Tim heads to the mat. For a quick moment, he glances up and catches my eye.
I signal the ‘be mentally tough’ sign. He nods.
It begins.

P.S. I wrote this slice during the beginnings of the tourney this morning. I couldn’t believe the amount of people who were there. Tim, placed fourth, after defeating a tough opponent. I had just come off the bleachers when he rounded the hall corner, looking for me, huge smile on his face. “I did it!” Sweaty, he wrapped me up in a hug and squeezed. I guess being there was all that mattered. 🙂

SOL: I Have Two Dads

April 17, 2012

I said,"Smile," and Dad made an onry, cheesy grin that made his grandkids, Wes and my niece, Tori, laugh.

I have two dads.
My first dad created me, nurtured me, encouraged me. He loves my mom, has provided for the family, is still by my side. He is my biological dad and I love him.

My second dad adopted me twenty years ago, teases me, loves me as his own. He nurtured my husband, gives him advice, is still by our side. He is my father-in-law and I love him.

These two dads are friends. They have opposite view points at times, discuss their grandchildren, and pray together each week. My dad worked in an office: my second dad worked with his hands. My dad is a people pleaser; my second dad is tells it like it is. My dad raised one child; my second dad raised ten. They agree on one important point – to love us dearly. And, they are there for each other.

My second dad has lived with us for the past five years. He has grafted in to our family and has blessed our lives with his wisdom, stories, and care.

My second dad has been in the hospital for over a week, celebrating his 80th birthday on April 15. He was surrounded by loved ones of all ages, concern lying beneath the well wishes. My dad visited him that day, joking as usual. Their bond is strong which carries us along.

I have two dads…
A blessing that fills my heart.

SOLSC: My Back Story

March 29, 2012

I’ll let you in on a secret: I actually like numbers more than writing. Yep.
(At least I did as a kid.) I am good at math. I can add numbers quickly in my head and reason problems. Numbers come naturally. So, you may ask, how did you start writing? Good question.

I didn’t like writing as a kid. I definitely didn’t think of myself as a writer. I struggled with spelling, vocabulary, and reading. Three essentials for writing (and I was in the buzzard’s reading group.) So how did I evolve into a writer?
Through letters.

I am an only child (almost) and my cousins, grandma lived 600 miles away. I didn’t have email or a cell phone. Back in my day, phone calls cost enormous amounts for long distance, so I turned to the next best thing: letters.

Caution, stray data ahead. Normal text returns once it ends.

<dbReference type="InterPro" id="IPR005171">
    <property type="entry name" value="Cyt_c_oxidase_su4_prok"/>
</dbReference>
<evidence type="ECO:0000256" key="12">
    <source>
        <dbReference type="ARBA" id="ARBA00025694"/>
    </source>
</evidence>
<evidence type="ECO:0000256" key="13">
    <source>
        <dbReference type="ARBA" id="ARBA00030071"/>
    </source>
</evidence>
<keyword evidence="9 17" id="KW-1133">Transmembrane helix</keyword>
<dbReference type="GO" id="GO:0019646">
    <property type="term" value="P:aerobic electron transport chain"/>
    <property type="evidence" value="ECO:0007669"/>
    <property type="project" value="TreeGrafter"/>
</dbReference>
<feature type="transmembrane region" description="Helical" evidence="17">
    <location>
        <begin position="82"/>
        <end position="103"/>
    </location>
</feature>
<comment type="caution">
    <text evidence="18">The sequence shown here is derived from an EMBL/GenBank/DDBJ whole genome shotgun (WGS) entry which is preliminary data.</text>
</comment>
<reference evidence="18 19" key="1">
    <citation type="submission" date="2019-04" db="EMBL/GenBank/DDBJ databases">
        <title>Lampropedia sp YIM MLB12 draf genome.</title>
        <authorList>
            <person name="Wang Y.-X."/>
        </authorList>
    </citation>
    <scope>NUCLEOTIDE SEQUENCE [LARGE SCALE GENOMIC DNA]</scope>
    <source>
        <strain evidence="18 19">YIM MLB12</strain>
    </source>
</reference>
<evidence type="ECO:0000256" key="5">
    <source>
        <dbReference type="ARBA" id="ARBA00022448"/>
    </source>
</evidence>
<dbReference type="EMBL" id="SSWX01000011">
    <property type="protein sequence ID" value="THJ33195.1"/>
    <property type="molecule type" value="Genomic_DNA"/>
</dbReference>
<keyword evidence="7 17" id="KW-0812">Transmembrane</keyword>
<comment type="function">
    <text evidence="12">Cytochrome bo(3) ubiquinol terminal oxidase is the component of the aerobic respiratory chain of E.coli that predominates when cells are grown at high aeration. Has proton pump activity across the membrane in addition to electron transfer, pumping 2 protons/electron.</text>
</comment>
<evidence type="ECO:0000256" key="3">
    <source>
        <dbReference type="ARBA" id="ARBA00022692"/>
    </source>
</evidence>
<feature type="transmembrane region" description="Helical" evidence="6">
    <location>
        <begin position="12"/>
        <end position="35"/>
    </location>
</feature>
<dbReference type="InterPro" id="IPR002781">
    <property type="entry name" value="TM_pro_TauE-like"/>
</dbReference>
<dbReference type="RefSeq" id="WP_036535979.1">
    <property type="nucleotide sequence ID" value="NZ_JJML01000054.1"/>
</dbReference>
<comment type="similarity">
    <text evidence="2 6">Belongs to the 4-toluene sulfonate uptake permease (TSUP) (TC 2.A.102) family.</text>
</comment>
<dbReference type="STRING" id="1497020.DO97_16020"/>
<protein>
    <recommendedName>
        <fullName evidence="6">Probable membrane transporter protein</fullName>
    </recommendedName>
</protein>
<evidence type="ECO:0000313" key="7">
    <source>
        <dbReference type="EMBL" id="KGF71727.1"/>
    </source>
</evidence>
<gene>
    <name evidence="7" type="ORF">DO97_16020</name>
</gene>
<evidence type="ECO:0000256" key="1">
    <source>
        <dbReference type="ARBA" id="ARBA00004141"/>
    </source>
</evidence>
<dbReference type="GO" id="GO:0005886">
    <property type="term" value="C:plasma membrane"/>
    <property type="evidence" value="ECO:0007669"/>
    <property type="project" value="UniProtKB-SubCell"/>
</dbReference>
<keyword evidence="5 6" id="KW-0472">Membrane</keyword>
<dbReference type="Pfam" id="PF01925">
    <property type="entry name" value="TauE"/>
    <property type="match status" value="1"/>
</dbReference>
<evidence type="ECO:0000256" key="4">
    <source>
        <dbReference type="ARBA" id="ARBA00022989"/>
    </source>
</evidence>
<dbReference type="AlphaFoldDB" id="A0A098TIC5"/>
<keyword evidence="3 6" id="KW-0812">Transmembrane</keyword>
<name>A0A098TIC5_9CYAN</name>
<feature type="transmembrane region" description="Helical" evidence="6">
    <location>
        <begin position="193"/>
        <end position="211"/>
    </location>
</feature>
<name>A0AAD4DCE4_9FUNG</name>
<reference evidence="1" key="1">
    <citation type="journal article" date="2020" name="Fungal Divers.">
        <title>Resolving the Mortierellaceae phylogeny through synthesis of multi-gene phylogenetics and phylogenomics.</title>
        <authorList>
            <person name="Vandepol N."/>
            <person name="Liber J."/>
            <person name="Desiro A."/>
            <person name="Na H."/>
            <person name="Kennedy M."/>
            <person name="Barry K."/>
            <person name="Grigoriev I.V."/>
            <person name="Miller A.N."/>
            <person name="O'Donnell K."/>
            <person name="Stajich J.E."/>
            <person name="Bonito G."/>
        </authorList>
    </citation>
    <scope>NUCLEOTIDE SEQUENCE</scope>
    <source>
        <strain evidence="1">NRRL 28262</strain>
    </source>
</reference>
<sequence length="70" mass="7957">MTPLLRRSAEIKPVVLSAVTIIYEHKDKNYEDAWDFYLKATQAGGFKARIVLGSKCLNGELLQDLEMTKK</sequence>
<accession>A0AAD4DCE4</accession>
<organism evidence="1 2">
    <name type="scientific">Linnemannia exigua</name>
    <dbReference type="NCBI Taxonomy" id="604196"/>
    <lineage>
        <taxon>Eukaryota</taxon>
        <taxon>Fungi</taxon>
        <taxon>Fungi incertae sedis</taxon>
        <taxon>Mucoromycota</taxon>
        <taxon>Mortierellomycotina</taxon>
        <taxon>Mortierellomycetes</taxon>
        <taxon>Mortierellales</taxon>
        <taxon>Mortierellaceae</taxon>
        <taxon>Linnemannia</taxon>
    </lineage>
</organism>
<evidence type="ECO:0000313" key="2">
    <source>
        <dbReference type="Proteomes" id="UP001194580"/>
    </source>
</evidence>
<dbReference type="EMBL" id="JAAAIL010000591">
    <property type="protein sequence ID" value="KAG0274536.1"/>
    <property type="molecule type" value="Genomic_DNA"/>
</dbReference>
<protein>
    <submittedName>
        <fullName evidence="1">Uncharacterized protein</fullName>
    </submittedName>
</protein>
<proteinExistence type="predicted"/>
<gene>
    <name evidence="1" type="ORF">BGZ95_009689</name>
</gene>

I wrote 3,4,5 letters a week. Not just one pagers either. (I usually averaged 3 to 5.) To someone close, 7 pages was no problem. It was my voice, my release. My cousins and friends returned letters, but never as long as mine. I didn’t care. My thoughts were out and I was connected.

Now I have to grab my notebook and pen, my computer and blog. I have a passion to empower and to connect. I have thoughts to capture and moments to savor. I have a story to tell.
I. Am. A. Writer.

This is my back story.

SOLSC: Our Daughter is So Beautiful

March 28, 2012

Our daughter is so beautiful,” my mom said to my dad on the day my sister was born. Every part of her 9 lb. 13 oz., 21 inch long little self was perfect. Her dark hair made her blue eyes sparkle. I was eight. I had practiced diapering my dolls, cradling them to pretend sleep. I was ready to be a big sister. I couldn’t wait. I had even chosen her name – Elizabeth.  My smile was proud!

Elizabeth was beautiful!

Within twenty-four hours, the doctors recognized something was not quite right. Her little heart beat was erratic and she struggled with breathing.  In 1975, ultrasounds were not prevalent. No warnings were given prior to her birth. No warnings that my sister had a two-chambered, deformed heart. No warnings that my mother’s heart would be broken two days later!

Twenty-two years later, I delivered my second child, a beautiful little girl. She had a head-full of dark hair and blue eyes that sparkled. She weighed 10 lbs. even at 21 inches long. My mom cradled her in her arms with the sweetest smile ever. My dad stopped in his tracks as he whispered to my husband, “She looks exactly like our Elizabeth.”

My mother’s heart was delighted,  filled with a  healing-happiness.  I chose my daughter’s name – Elizabeth.  She’s beautiful, fulfilling, and knows where her name originated.


March 25, 2012

When Ruth posted the 31 Slice Ideas, my mind lingered for a moment about TV. I began to wonder how I could craft a piece about a TV show. I watch CSI with my husband and love The Mentalist (Patrick is so observant). Our family has started watching The Voice and don’t always agree with the judges. But I didn’t want to list the shows; I wanted to connect. Then it hit me – Monk.

Let’s just say, Mr. Monk and me, well…we have some similar traits. In the introductory scene, Mr. Monk returns at the door to turn the umbrella the correct way. When Adrian organizes papers, shelves, and books, my family looks at me. They don’t have to say it; they just know I relate. You see, I like to have items in an orderly fashion. It’s wonderful when the counters are clear, the shoes are lined up by the door, and the dishes are tidy.  I love the sense of organization. The neatness. The put-awayness. The everything-is-in-its-place ness. This is my heart’s desire.

The difference between Monk and me – I survive daily with my house not being tidy. Clean clothes are in laundry baskets waiting to be folded. Dishes are in the sink. Books are in piles. Although I would love for the tidiness to be in fashion, I look beyond my impulse to the family I have and live in reality. My family activities, the writing I do, the reading and commenting on blogs are more important than the desire to be an obsessive compulsive neat freak. One day, my children will be gone and the house will be quiet. Maybe then, I’ll have time to be neat. In the meantime, I’m going to enjoy watching Mr. Monk keep his place organized and love my family instead.